The Statement makes the point that the pandemic has brought the structural difficulties in the care sector into sharp relief. That much is true. With more than 25,000 care home deaths, 10,000 of which have occurred since the lockdown started in January, what will it take for the Prime Minister to make good on his promise to fix social care? Why did it take weeks longer to arrange for residents and staff in care homes to get testing, whereas the NHS had reliable access as soon as it was available? Worse, the care sector’s experience of the Department of Health and Social Care taking its orders of PPE out of lorries and diverting them to protect the NHS first—which happened—and the NHS discharging Covid patients into care homes, while reassuring care staff that it was not doing that, has undoubtedly damaged trust. I do not deny that there has been a really strong attempt to get people to work cross-department, but this sort of behaviour has really not helped.
The Statement talks about making Ministers accountable again. A good step would be for the Secretary of State to come to Parliament and explain why he did not publish PPE and other contracts within the appropriate timeframe. There are concerns, too, about cronyism and possibly even corruption. So I say to Ministers: beware of what you wish for.
A further problem of the White Paper in front of us is the need to undo some of the perverse bureaucracies and expenses created by the 2012 reforms. The “internal market” was one such. I cannot see the logic of having a CCG of GPs overriding NICE and a hospital team on a medication pathway because it wants to spend the money elsewhere. The Minister told me that there will be changes and that there will be some representation from trusts, but, from what I hear, it is not enough to leave the clinicians who are expert in charge able to follow the advice of NICE.
The Statement also talks about the portrait of Sir Henry Willink, who published the 1944 White Paper from the Dispatch Box. But Sir William Beveridge’s report that led to that White Paper, and then to the post-war Labour Government’s creation of the NHS, had a clear structure. The five great evils that Beveridge, as a Liberal, set out could be tackled only by a cross- departmental approach, of which health was a vital component but not the sole driver.
When my grandfather was dean of St Mary’s Hospital Medical School, he always used to say that it took only 20 years for the NHS to move to a “national illness service”, as demand and costs in hospitals increased exponentially and any budget that was not for hospitals was squeezed. That is why, in the 2012 reforms, we in coalition wanted at least elements of public health moved to local government, where it could more effectively work with the other parts of the system fighting Beveridge’s five great evils and, through the health and well-being boards, be accountable at a local level. The examples of the excellent directors of public health during this pandemic have shown that it can and does work, despite the NHS finding it difficult to delegate to them. It is no surprise that inequality is one of the greatest predictors of serious Covid illness or death. Can the Minister reassure us that, whatever happens to public health, it will have its funding ring- fenced to tackle these inequalities?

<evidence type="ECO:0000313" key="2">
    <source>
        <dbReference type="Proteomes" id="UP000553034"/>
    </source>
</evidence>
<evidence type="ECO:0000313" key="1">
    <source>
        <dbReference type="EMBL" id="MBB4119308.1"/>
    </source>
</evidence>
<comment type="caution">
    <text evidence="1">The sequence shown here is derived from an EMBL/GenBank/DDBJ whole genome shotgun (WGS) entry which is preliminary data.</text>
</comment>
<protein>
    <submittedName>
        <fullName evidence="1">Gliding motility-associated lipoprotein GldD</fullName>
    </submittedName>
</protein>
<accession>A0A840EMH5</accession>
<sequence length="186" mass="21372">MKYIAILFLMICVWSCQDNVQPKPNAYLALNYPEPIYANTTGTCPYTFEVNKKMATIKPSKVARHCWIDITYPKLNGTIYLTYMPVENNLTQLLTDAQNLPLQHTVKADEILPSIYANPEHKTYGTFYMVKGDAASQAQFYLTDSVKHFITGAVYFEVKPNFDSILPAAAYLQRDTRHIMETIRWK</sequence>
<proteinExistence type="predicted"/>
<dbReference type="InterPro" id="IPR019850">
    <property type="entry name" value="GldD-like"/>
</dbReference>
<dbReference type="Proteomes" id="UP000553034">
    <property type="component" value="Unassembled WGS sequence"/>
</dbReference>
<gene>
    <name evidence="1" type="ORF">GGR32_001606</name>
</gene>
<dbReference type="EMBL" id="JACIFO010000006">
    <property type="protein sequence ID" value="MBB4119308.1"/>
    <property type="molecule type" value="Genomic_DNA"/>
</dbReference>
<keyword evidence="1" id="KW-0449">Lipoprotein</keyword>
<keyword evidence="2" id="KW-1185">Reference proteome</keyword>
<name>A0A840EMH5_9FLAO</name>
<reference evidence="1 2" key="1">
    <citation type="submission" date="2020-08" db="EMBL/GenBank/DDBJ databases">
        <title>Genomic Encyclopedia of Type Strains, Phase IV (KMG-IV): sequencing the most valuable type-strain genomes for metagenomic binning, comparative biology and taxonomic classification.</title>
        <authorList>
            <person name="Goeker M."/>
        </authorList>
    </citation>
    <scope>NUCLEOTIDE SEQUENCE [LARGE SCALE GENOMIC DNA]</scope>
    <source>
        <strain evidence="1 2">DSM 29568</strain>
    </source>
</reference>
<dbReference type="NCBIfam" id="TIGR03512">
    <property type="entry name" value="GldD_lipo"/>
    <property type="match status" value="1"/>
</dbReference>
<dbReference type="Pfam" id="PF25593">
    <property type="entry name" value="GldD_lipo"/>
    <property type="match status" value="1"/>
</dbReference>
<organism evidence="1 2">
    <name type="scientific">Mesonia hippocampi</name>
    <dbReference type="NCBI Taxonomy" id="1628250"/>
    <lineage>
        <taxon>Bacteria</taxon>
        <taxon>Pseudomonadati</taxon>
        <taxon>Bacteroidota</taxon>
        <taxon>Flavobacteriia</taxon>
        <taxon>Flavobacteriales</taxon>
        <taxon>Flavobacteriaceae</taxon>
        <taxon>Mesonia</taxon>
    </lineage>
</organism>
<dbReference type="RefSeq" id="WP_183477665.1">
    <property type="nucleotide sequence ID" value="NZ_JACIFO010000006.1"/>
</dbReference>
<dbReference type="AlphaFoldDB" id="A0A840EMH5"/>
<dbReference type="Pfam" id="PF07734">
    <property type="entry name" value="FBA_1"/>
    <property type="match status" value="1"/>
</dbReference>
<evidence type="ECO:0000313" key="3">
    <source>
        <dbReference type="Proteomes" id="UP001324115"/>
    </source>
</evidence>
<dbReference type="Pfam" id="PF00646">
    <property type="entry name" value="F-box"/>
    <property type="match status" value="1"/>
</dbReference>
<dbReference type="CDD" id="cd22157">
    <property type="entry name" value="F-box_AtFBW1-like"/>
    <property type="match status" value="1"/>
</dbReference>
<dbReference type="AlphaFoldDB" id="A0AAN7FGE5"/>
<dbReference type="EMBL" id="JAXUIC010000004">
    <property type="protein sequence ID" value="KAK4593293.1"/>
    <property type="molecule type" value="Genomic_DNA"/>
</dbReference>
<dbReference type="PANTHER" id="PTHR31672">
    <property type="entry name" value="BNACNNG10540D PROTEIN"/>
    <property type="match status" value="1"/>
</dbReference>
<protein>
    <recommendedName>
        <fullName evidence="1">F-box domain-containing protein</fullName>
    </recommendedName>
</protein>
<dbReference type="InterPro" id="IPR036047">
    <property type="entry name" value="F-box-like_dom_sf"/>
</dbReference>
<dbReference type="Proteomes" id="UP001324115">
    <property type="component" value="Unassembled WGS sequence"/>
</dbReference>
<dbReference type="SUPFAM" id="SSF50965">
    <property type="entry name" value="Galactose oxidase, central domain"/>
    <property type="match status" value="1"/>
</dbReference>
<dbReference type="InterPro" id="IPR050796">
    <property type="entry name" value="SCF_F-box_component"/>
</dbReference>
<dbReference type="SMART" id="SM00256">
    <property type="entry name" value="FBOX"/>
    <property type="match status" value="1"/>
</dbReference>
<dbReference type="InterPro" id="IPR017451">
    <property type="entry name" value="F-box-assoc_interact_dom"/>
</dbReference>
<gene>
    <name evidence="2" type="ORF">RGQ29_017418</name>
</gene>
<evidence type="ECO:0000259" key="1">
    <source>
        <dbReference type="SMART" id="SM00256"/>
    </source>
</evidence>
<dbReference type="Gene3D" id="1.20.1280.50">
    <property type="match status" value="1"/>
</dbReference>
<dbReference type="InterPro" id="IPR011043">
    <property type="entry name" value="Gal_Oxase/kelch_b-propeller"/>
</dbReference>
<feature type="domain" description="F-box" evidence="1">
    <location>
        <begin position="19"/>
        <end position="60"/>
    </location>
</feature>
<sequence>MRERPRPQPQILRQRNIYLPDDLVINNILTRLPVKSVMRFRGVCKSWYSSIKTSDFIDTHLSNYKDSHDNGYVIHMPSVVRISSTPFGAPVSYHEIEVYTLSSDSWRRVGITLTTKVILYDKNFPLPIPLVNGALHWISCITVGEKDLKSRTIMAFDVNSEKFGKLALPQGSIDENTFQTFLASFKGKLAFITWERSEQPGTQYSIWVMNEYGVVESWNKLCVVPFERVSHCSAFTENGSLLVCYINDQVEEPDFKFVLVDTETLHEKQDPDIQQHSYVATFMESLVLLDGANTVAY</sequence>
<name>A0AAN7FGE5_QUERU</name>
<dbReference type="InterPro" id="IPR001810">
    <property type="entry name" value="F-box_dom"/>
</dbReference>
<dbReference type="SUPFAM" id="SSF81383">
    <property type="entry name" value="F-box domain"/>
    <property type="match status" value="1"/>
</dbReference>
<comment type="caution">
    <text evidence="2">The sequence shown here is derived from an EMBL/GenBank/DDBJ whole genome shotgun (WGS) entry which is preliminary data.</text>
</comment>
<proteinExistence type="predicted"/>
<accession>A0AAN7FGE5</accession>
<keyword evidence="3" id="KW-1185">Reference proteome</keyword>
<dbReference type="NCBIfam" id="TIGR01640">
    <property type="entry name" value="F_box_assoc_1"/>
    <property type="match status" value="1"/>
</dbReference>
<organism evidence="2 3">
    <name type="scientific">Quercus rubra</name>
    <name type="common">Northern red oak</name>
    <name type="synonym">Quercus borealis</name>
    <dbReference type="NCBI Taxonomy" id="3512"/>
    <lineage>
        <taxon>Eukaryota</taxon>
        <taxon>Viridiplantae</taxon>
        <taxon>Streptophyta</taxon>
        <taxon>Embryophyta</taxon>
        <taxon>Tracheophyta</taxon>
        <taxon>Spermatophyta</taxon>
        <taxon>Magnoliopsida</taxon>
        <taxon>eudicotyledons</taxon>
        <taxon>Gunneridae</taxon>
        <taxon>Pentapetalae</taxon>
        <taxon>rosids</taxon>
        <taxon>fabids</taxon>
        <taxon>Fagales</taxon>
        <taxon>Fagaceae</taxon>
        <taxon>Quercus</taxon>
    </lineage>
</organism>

Next week, we have the Budget, in which the Chancellor will have to face the highest levels of national debt since the Second World War. After the publication of his report, Beveridge expressed concern, saying that the Government should be bold:
“Now, when the war is abolishing landmarks of every kind, is the opportunity for using experience in a clear field. A revolutionary moment in the world’s history is a time for revolutions, not for patching.”
Now, too, is the time for such revolutions. This pandemic has left us with a health and social care system that needs not just reform but proper funding. Without it, integration and effective joint working will fail. Can the Minister assure us that there will be bold actions to ensure that any changes are fully funded? Without it, Atlee, Beveridge and Willink will be turning in their graves. Worse, these proposed reforms will fail the UK people, whether patients or just those living in their communities—the very people who need it most.
My Lords, I thank the two noble Baronesses enormously for those thoughtful and helpful questions. We are at a very early stage in the process of this important legislation, and the questions from both the noble Baronesses, Lady Brinton and Lady Thornton, are extremely helpful and make a good challenge. I will attempt to answer them as best as I can.
I reassure the noble Baroness, Lady Thornton, that we have all read the debates around the Lansley Bill carefully and learned an enormous amount from them. We greatly look forward to reminiscences from all those who were there in those days. There are some things that the Lansley Bill did that left an important and lasting legacy, and it would be wrong to overlook those. The establishment of Healthwatch and a focus on outcomes was a cultural inflection point in the history of the NHS. The overall importance of commissioning will not be lost in any changes introduced by this Bill. Lastly, this Bill massively builds on the establishment of NHS England in its measures. These are some examples of where the Lansley reforms made huge advances.